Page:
ANN ARBOR, Mich. — On two possessions late in the second half at Crisler Center on Saturday, the Maryland men’s basketball team found a great look at the rim while chasing Michigan’s two-possession lead.
But guard Anthony Cowan blew his lay-up, and forward Jalen Smith couldn’t figure out how to finish Cowan’s lob.
So, the Terps were down eight a couple of minutes later, when three of their best shooters had wide-open 3-pointers on the same possession. All three missed, and a dunk from Wolverines center Jon Teske pushed the home team’s lead back to 10 for the first time in 12 minutes, all but ending Maryland’s comeback hopes.
The No. 24 Terps couldn’t overcome an atrocious start against No. 6 Michigan, never coming closer than three points in the second half of a 65-52 loss that extends their losing streak against ranked teams on the road to 19 games under coach Mark Turgeon.
“The obvious is we built too big of a hole,” Turgeon said. “Against a great team, you can’t do that. And we did it.”
In many ways, it was a miracle Maryland (29-7, 10-5 Big Ten) was in the game at all during the second half.
Though Michigan had appeared more mortal in recent weeks than it did early in the season, the Wolverines still owned the No. 6 ranking and a perfect 15-0 mark at home, while Turgeon — as the legend goes — hadn’t beaten a ranked team on the road since coming to Maryland in 2011.
And barely five minutes after the opening tip, the Wolverines had a 14-2 lead. Coach John Beilein’s squad entered the game with a tempo that ranked 302nd out of 353 Division I teams but scored 10 fast-break points in the first 13 minutes Saturday.
“We weren’t sprinting back,” Cowan said.
The Terps shot 29 percent from the field in the first half, committing 13 turnovers and making just seven field goals. But back-to-back 3-pointers — the team’s only triples of the half — from guard Aaron Wiggins with about four minutes left pulled the Terps within nine, where the deficit improbably remained entering halftime.
“We were playing at a clip … that was going to be incredible,” Beilein said. “We were getting stops and we were running. We forced 13 turnovers in the first half.”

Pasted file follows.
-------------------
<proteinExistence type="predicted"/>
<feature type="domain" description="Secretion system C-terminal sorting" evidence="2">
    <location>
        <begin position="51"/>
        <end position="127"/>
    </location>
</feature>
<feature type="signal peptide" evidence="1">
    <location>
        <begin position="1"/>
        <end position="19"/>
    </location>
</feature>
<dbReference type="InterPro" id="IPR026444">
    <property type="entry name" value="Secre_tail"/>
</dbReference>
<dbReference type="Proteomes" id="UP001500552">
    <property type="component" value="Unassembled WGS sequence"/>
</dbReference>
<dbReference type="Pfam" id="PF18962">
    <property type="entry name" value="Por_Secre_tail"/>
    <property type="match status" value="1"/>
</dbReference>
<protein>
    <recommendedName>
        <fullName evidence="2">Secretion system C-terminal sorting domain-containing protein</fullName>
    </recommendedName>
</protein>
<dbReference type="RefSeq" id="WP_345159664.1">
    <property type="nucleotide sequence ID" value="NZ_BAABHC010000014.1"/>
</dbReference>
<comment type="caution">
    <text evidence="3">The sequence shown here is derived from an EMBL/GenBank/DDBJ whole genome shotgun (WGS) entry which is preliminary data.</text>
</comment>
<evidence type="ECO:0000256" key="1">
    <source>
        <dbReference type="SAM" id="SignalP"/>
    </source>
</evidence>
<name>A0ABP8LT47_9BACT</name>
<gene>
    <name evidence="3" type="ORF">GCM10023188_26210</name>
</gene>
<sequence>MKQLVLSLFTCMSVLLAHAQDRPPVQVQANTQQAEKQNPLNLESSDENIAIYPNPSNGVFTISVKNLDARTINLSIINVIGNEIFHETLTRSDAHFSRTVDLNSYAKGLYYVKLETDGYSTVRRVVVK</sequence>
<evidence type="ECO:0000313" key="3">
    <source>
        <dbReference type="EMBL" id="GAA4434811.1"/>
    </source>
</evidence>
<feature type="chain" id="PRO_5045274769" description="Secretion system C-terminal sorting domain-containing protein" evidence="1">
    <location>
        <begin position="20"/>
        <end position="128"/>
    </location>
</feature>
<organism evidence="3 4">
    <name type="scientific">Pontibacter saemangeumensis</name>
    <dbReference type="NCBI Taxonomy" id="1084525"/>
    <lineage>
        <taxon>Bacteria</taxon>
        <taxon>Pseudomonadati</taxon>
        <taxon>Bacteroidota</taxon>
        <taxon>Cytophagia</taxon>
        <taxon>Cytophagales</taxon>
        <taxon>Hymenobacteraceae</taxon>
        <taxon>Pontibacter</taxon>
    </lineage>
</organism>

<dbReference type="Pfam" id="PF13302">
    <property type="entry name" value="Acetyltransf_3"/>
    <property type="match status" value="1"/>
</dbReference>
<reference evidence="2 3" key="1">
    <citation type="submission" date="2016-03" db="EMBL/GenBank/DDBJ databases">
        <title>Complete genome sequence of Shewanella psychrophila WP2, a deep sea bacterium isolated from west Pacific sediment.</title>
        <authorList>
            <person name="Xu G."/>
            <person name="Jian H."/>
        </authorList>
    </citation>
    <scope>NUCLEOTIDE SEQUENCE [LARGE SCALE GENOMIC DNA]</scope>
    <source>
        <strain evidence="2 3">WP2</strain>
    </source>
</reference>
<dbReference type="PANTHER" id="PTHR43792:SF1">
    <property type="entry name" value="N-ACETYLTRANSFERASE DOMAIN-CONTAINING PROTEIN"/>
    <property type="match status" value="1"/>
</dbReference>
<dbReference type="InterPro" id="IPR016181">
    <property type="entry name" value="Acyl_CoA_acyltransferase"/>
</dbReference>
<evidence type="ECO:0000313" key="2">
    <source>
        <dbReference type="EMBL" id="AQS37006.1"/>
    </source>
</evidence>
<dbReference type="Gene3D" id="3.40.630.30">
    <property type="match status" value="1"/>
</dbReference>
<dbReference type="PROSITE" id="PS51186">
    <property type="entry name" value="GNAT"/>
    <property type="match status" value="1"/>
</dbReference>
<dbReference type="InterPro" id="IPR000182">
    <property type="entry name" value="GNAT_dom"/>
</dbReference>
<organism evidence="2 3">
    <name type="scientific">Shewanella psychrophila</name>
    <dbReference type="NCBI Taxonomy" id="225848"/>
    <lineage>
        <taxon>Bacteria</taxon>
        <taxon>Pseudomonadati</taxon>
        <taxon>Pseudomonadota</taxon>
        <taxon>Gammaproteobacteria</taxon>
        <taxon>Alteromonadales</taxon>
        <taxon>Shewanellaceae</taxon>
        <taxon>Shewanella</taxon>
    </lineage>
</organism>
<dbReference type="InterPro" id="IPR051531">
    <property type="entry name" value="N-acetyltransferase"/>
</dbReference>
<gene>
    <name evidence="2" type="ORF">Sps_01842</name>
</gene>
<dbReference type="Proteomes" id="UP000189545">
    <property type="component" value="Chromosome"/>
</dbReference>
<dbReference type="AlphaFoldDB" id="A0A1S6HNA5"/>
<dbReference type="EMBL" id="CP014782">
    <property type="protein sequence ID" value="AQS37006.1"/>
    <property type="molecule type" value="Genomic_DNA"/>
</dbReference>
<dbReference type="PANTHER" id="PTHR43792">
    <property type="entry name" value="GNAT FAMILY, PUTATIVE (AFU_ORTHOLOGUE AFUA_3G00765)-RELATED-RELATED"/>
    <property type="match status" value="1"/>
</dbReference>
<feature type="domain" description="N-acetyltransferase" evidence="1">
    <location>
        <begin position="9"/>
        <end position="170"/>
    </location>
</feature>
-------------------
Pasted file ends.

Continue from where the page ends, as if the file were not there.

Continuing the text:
After Michigan’s third-ranked defense entirely stymied the Terps before halftime, the visitors shored up their turnover problems — committing three after the stoppage — and made their first six shots via two 3-pointers from Cowan and eight points from forward Bruno Fernando, who was scoreless entering the locker room.
That made it a game again, pulling the Terps within six with 14:26 remaining. The deficit hovered around there until the 10:21 mark, when guard Serrel Smith hit a 3-pointer to pull Maryland within three points.
“It wasn’t a matter of [anything] schematically we changed,” Beilein said. “It’s that they stopped turning it over.”
After Wolverines center Teske missed his fifth triple of the night on the other end, Cowan found himself open in the corner with a chance to tie. The shot rimmed out, the first of a handful of missed opportunities for the slumping junior, each of which Michigan seemed to seize upon.
Following Cowan’s miss, guard Jordan Poole returned to pushing the pace and scored a lay-up, and guard Zavier Simpson nailed a 3-pointer to go up eight points and force a timeout from Turgeon.
“They played really well,” Wiggins said. “Even with the comeback we had in the second half, they were able to respond.”
Cowan’s missed lay-in led to a triple from forward Ignas Brazdeikis, and Teske dunks followed both Smith’s miss and Maryland’s three consecutive misfired 3-pointers.
“I was just disappointed, after Anthony missed the lay-up, that we didn’t run back on defense,” Turgeon said. “To me, that’s the game. … We’ve played through mistakes all year, and through things all year, and today it looked like we didn’t do that at times.”
And after missing his first six longballs, with 3:12 to play Teske finally connected with a dagger from deep that put the Wolverines up 11 points.
The Terps had held on as long as they could, but they had taken too long to begin to crack Michigan’s defense and couldn’t keep the Wolverines from scoring when it mattered most, suffering a much more routine loss in Ann Arbor than last year’s infamous inbound-play ending.
“They got up and played,” Cowan said. “We didn’t.”